Friday, August 31, 2007
It's online at youtube in 10 parts. Part 1:
part 2, part 3, part 4, part 5, part 6, part 7, part 8, part 9, part 10
Roger Ebert considers it a "great film". The New York Times advises, "Don't miss "The Maltese Falcon" if your taste is for mystery fare." Variety calls it "one of the best examples of actionful and suspenseful melodramatic story telling in cinematic form."
9/9/2007: Noir of the Week has a blog post on this film.
8/1/2008: MovieZeal makes it first in their month-long noir fest.
Microwave popcorn can apparently kill you, but I had no idea how easy it was to do-it-myself.
HT: Tree Hugger
As I think about it, wouldn't it be much easier to just make popcorn in a skillet on the stove the way Mother taught me? That way I can put a bit of oil in the skillet, but I don't have to smear oil all over the inside of a paper bag. Much less messy, I think.
I might could get rid of the microwave oven entirely at this rate.
Thursday, August 30, 2007
You can watch the beginning of the film here at Mitchum's Facebook page.
Bright Lights Film Journal calls it "riveting" and says it is "usually ranked as one of the best of the genre". Images Journal says it is "An essential noir and one of the great archetypal noirs." FilmReference.com has an article. It's one of Time's 100 Best Films.
1/13/2008: 1001Flicks has a review.
8/11/2008: Movie Zeal has a review as part of a month of noir.
5/16/2009: Noir of the Week has a review.
Wednesday, August 29, 2007
Tender Mercies stars Robert Duvall as a recovering alcoholic trying to find a new life for himself. He won the 1983 Academy Award for Best Actor for this role.
Most of the movies we watch are more plot-driven. This one is less linear and more character-driven.
Roger Ebert includes it on his list of great movies.
New York Times
Spirituality & Practice
Tuesday, August 28, 2007
Tree Hugger reports that the European hedgehog is threatened. The BBC blames it in part on "tidier gardens". We should campaign for less tidiness in gardens where hedgehogs live!
There's an endearing hedgehog in Beatrix Potter's The Tale of Mrs. Tiggy-Winkle, which is free online here, but I like those little individual hardbacks with the color illustrations. Here's a sample:
There is a hedgehog in Lewis Carroll's Alice's Adventures in Wonderland in the croquet chapter, where hedgehogs serve as the balls. Here's what those little ones look like:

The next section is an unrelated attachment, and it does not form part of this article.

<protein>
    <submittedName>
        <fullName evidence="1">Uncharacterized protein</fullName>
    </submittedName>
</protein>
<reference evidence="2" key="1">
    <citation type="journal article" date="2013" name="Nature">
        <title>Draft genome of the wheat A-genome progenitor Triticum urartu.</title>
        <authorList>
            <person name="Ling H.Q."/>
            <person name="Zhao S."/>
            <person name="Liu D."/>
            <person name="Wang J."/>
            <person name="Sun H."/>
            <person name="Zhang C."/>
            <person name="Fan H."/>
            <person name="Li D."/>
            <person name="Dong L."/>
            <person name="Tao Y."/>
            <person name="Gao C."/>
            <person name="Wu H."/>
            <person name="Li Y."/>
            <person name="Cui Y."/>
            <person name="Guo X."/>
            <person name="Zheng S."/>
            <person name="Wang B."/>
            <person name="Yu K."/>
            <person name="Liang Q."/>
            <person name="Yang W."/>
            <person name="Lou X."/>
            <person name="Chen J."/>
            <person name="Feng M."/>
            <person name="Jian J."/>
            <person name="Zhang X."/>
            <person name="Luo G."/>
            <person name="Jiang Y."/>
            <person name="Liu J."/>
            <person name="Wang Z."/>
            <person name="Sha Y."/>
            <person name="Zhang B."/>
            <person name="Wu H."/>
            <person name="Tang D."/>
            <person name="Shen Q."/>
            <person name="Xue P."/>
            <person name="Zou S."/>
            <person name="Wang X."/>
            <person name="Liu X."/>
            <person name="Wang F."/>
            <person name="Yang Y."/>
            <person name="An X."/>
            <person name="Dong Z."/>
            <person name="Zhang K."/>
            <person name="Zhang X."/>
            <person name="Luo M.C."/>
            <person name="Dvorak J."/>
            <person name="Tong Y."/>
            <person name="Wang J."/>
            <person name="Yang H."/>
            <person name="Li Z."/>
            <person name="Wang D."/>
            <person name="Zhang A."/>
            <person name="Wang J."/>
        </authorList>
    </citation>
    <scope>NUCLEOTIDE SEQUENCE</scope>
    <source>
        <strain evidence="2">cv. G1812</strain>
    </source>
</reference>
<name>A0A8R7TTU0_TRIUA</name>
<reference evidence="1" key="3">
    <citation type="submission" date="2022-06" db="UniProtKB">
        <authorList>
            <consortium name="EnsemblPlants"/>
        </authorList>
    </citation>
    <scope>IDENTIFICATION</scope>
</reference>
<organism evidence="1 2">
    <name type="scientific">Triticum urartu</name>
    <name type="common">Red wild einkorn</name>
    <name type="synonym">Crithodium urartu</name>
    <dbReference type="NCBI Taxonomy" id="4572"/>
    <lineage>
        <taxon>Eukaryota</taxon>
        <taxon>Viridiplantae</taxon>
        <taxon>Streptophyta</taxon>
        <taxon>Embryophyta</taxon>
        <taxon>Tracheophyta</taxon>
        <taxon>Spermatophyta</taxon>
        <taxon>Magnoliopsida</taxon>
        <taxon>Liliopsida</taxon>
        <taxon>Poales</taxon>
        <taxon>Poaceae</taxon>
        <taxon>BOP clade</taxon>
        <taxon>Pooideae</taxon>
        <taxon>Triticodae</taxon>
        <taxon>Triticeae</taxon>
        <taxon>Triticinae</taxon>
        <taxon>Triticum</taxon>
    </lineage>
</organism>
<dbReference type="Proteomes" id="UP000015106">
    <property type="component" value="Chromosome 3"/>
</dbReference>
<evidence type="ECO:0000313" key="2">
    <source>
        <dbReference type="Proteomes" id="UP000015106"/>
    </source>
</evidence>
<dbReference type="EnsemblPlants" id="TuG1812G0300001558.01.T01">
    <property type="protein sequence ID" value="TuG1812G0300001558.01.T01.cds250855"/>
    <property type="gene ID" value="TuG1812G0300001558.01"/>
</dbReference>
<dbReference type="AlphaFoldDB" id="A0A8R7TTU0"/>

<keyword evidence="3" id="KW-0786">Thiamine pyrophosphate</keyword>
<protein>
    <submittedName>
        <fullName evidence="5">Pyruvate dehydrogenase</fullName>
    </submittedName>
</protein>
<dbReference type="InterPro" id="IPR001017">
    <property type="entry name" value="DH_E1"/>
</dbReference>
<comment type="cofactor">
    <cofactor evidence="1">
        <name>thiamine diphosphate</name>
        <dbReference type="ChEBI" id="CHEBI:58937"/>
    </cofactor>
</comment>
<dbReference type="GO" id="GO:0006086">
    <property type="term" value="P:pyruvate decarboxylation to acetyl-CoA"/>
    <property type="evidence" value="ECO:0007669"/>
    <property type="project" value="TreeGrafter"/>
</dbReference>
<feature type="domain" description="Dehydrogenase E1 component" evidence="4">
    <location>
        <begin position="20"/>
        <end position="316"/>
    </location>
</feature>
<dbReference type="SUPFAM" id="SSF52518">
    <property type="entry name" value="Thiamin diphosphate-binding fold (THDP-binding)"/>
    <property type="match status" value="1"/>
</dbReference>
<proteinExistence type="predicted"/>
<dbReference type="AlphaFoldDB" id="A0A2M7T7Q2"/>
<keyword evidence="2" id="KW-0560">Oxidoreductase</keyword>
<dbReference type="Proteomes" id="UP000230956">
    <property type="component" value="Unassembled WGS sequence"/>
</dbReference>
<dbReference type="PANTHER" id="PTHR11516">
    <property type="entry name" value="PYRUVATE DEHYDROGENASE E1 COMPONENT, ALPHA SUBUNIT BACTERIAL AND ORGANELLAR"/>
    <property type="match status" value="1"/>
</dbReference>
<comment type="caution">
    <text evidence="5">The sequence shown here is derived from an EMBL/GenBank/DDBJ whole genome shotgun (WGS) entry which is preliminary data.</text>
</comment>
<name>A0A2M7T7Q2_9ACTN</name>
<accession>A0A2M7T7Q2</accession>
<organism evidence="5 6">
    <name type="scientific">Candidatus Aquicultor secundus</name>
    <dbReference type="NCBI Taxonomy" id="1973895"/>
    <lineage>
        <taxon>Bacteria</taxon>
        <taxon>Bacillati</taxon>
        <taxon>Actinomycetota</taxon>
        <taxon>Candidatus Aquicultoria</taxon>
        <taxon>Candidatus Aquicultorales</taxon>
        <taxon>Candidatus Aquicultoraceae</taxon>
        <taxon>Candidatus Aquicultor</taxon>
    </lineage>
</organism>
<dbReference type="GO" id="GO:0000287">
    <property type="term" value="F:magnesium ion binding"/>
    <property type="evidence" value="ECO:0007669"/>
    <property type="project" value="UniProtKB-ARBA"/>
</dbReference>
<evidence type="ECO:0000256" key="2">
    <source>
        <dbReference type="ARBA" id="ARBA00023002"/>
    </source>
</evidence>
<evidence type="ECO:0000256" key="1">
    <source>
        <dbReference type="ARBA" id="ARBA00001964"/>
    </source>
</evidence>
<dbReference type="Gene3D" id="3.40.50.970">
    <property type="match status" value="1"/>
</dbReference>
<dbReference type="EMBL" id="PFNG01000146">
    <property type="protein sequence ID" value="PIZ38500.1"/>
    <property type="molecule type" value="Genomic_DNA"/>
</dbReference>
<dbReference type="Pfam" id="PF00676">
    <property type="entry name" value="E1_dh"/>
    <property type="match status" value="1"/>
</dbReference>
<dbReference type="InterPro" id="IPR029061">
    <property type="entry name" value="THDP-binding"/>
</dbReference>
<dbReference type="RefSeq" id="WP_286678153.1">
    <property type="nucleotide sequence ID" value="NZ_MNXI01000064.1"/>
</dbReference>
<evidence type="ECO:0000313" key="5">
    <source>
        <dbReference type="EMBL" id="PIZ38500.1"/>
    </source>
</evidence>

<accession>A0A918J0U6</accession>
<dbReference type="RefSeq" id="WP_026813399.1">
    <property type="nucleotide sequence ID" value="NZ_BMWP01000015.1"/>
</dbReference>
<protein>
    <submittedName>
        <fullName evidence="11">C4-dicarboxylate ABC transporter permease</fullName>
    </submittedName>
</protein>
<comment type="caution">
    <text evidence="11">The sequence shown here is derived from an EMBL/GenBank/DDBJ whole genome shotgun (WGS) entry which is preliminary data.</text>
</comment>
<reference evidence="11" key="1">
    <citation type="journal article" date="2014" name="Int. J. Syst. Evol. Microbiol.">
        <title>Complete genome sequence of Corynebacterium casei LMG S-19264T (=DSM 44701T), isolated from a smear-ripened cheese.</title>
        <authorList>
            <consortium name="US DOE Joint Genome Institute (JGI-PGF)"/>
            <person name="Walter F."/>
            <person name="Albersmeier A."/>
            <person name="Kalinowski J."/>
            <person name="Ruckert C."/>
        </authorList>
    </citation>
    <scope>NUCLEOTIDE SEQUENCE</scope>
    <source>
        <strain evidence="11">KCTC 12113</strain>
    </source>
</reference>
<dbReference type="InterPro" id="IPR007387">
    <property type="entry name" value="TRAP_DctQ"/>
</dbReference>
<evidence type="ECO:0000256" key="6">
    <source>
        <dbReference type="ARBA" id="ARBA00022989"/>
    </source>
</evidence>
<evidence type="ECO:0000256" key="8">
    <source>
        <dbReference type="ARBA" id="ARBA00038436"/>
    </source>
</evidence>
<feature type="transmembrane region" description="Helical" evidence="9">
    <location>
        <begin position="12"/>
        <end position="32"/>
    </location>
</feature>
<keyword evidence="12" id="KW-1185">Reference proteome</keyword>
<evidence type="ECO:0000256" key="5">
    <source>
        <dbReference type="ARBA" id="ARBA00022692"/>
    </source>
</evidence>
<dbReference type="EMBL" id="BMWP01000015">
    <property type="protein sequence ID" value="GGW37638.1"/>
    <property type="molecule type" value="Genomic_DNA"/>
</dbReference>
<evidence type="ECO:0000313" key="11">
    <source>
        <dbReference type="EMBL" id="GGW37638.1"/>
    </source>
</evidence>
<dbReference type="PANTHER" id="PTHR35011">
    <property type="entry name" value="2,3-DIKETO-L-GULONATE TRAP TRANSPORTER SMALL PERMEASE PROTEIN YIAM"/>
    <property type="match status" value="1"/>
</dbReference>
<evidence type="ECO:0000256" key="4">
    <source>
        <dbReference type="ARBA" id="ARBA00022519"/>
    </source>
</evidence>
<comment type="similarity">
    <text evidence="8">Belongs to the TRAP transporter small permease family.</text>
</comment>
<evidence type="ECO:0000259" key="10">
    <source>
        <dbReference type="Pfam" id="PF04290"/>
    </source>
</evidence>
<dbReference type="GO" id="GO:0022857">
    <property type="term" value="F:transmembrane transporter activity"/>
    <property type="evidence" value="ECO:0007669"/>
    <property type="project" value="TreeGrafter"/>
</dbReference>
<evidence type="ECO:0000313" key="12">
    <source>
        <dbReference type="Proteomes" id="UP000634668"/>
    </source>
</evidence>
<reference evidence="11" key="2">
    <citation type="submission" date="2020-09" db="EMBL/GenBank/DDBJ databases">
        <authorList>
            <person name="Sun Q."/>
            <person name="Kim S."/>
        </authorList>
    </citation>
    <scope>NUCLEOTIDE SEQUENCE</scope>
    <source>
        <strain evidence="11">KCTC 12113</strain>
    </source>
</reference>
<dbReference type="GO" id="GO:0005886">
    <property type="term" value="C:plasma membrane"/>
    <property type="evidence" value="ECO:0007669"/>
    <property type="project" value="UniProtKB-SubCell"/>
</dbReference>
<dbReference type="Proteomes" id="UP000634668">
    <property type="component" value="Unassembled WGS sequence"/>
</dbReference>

Jan Brett includes hedgehogs in some of her books and has a video at her site that teaches how to draw one.
The photo at the top of the post is from the Wikipedia article on this little animal.
Movie Zeal is covering this film as part of its month on Noir.
Here's a cloud of flying puffins they don't have a link to:
LiveScience has a post on the return of the puffins to Maine. There's a photo of a puffin keeping company with a decoy and a description of the efforts required to safeguard the puffin presence.
Monday, August 27, 2007
Chronopolis made in 1982 by Piotr Kamler is a fabulous city lost in space where strange pharaoh-like immortals kill the monotony of their deathless state by fabricating time, represented by enigmatic, morphing white balls.
Sunday, August 26, 2007
This is the text of the Joint Resolution of Congress in 1971:
WHEREAS, the women of the United States have been treated as second-class citizens and have not been entitled the full rights and privileges, public or private, legal or institutional, which are available to male citizens of the United States; and
WHEREAS, the women of the United States have united to assure that these rights and privileges are available to all citizens equally regardless of sex; and
WHEREAS, the women of the United States have designated August 26, the anniversary date of the passage of the Nineteenth Amendment, as symbol of the continued fight for equal rights: and
WHEREAS, the women of United States are to be commended and supported in their organizations and activities,
NOW, THEREFORE, BE IT RESOLVED, the Senate and House of Representatives of the United States of America in Congress assembled, that August 26th of each year is designated as Women’s Equality Day, and the President is authorized and requested to issue a proclamation annually in commemoration of that day in 1920, on which the women of America were first given the right to vote, and that day in 1970, on which a nationwide demonstration for women’s rights took place.
I am woman. Hear me roar.
Tennessee was the deciding vote for the 19th Amendment, which states
Section 1. The right of citizens of the United States to vote shall not be denied or abridged by the United States or by any State on account of sex.
Section 2. The Congress shall have power to enforce this article by appropriate legislation.
When my mother was born women had no right to vote. When my daughter was born women had had the right to vote for almost 70 years. We should not forget the battles that have been fought on our behalf, and we should show our appreciation by educating ourselves about the issues and exercising our rights. Before they take that right away from us, too.
1 In thee, O LORD, do I put my trust: let me never be put to confusion.